Do You Need to Pay Workers through PAYE?
The first step is working out whether your new starter will be an employee or a self-employed worker. As a rule, they will be:
- In employed status if they will be working for you and have none of the risks associated with running the business.
- Classed as self-employed if they are running their own business and have the responsibility for its success (or failure). Employers do not need to pay any self-employed workers through PAYE.
You must check whether you need to pay someone through a ‘Pay As You Earn’ scheme. Getting it wrong means you could end up paying extra tax and National Insurance (including interest and a financial penalty).
In most cases, you need to pay your employees through PAYE if they earn at least £123 a week, £533 a month, or £6,396 per year.
Important: There are seven important steps to consider when employing people for the first time (e.g. making sure they are eligible to work in the United Kingdom).
Taking On Temporary or Agency Workers
Some temporary workers will be classed as ’employees’. Hence, you must operate PAYE for any temporary staff that you pay ‘directly’ (e.g. not paid by an agency).
But, you would still need to operate PAYE if their agency is based overseas and does not have a trading address (or a representative) in the United Kingdom.
Note: Special rules apply for employers paying casual employees (e.g. two weeks or less) for working outdoors harvesting perishable crops, or as casual beaters for a shoot.
PAYE for Employees Paid Only One Time
The way you operate PAYE differs for employees that you only pay once. You need to set up a payroll record in the normal way (e.g. with their full name and address) and use a unique payroll ID (if you issue one).
But, when you send a Full Payment Submission (FPS) to HM Revenue and Customs (HMRC), you should:
- Use tax code ‘0T’ on a ‘Week 1’ or ‘Month 1’ basis.
- Insert ‘IO’ in the field titled ‘Pay frequency’.
- Leave the start or the leaving date blank.
Employees you only pay once do not get a P45. Instead, you would need to give them a statement that shows:
- Their pay (before and after deductions).
- The payment date (e.g. a payslip or a written letter).
PAYE on Volunteers
Often, volunteers only get expenses not subject to tax or National Insurance. If so, there is no need to operate PAYE on them.
Note: You should be operating PAYE on students in the same way as you would be doing for workers classed as employees.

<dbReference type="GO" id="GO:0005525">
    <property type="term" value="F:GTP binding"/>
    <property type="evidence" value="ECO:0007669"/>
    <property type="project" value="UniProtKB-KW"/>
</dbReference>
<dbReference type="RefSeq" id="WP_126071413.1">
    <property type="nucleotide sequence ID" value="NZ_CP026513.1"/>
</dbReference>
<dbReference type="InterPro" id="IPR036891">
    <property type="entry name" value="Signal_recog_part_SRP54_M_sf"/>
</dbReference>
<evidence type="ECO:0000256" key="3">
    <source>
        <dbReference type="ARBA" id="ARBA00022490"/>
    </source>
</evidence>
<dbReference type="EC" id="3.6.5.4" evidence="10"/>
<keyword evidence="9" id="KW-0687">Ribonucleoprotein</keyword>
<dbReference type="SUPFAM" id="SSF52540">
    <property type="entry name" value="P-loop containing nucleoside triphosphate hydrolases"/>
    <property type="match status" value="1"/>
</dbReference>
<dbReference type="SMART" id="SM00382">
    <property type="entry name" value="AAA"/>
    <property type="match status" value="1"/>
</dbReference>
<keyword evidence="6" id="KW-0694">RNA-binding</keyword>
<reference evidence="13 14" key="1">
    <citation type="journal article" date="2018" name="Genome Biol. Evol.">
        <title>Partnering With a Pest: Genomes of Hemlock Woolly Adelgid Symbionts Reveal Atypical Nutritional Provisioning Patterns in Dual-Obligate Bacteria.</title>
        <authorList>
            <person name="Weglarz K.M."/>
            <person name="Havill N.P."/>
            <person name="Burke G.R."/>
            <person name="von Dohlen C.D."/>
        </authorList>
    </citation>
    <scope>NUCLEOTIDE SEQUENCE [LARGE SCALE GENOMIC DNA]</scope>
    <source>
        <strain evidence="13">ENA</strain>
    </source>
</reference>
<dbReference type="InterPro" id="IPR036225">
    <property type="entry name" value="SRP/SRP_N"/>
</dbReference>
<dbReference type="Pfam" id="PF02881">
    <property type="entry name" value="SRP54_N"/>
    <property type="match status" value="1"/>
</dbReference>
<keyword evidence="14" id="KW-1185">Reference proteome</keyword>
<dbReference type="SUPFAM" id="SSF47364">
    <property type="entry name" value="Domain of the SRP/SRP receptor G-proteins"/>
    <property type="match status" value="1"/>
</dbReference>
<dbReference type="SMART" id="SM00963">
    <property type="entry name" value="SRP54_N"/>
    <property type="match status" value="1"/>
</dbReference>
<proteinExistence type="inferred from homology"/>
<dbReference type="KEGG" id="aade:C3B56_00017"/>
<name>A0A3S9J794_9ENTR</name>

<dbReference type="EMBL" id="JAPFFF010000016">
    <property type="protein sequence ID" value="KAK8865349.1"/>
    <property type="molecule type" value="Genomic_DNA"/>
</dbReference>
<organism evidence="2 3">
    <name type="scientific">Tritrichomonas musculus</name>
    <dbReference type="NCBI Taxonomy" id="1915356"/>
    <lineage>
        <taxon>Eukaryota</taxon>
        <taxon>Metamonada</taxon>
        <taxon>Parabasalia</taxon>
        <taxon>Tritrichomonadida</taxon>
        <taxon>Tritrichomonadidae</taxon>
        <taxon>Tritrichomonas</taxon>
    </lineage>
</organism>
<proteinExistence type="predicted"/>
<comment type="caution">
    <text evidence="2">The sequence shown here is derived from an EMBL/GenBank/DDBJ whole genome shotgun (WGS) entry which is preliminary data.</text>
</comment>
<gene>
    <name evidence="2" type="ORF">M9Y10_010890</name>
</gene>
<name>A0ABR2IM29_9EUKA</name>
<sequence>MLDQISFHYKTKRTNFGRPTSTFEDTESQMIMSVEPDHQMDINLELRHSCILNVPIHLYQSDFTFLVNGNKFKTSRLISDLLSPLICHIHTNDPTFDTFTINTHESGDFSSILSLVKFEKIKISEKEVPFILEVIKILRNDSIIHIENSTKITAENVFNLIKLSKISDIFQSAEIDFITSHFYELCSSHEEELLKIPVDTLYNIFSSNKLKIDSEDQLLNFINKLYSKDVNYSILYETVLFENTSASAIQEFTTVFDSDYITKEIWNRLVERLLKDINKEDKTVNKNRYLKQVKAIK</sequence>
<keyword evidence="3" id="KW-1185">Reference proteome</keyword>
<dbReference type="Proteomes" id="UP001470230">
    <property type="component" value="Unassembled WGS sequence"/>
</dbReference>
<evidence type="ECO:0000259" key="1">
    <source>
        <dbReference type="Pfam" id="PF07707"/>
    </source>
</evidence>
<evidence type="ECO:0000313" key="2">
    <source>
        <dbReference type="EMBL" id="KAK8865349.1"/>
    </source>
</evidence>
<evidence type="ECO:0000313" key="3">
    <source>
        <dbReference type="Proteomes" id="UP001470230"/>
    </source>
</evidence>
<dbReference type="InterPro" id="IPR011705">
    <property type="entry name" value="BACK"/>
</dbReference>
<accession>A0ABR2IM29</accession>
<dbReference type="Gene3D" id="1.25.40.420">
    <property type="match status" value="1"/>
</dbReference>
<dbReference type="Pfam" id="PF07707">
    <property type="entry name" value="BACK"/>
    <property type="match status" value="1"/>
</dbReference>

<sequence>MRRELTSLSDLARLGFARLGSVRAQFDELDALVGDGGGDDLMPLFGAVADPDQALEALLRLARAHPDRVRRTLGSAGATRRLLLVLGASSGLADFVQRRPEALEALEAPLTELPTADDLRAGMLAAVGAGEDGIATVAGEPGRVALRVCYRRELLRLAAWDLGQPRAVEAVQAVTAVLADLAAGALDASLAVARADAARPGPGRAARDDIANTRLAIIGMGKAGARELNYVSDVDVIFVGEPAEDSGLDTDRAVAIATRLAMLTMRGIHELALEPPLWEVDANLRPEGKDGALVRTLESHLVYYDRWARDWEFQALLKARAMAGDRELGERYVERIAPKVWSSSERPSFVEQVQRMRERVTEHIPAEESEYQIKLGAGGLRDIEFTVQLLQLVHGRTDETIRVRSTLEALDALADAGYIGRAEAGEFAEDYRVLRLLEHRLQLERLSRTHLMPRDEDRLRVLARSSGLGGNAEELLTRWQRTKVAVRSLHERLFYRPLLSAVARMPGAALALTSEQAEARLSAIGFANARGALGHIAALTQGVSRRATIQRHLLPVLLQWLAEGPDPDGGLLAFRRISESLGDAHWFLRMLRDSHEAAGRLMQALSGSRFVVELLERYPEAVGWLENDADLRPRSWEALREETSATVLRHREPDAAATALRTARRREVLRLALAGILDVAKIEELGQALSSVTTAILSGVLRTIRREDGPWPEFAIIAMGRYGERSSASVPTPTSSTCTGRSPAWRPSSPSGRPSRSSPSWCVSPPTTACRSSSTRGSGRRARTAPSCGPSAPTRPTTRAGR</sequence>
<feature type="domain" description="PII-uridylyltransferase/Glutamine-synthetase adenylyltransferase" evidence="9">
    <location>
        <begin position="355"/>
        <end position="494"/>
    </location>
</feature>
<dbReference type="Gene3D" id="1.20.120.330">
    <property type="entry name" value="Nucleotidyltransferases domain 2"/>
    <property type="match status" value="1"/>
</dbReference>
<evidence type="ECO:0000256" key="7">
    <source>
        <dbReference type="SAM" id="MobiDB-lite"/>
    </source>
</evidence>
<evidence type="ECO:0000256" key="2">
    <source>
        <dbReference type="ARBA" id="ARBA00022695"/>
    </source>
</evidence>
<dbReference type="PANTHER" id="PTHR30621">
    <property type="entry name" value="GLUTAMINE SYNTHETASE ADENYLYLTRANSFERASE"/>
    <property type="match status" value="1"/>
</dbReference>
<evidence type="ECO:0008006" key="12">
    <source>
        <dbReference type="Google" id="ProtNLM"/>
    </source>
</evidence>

Getting Key Employee Information
As an employer, you must get some personal information from your employees to set up your payroll software. It is important to set them up with the correct tax code and starter declaration, by getting their:
- Date of birth (and gender)
- Start date
You can get other information about a new employee from their P45, such as their:
- Full name
- Leaving date from their previous job
- Total pay and tax paid to date (for the current tax year)
- National Insurance number
- Existing tax code
- Student loan deduction status (if applicable)
Another section explains PAYE and payroll for employers in greater detail. But, you need to keep the information in your payroll records for the current year and for the following three (3) tax years.
Note: The new ‘PAYE starter checklist‘ replaces the outdated P46 form (which is no longer used). So, you can use it to gather the correct information about a new employee if your employee does not have a P45.
What if Your New Starter has Several P45s?
If your employee has more than one P45 you will need to use the one with the most current date. Remember to return the others back to your employee.
What if the P45s have the same leaving date? In this case, you would need to use the one with the highest tax free allowance (e.g. the least additional pay for K tax codes).
How to Work Out a New Employee’s Tax Code?
There is an online tool to help you work out your new employee’s tax code and starter declaration. You can also use it to check what needs doing before paying a new employee for the first time.
Note: Different rules apply when working out tax codes for employees you only pay once (details above) and for new employees coming to work from abroad (e.g. secondments from outside the United Kingdom).
Making Student Loan Repayments
After telling HM Revenue and Customs about a new employee, you would also need to start making student loan deductions from their pay, if their P45 shows that deductions should continue, or:
- The new employee informs you that they are repaying a student loan or a postgraduate loan (e.g. on a starter checklist).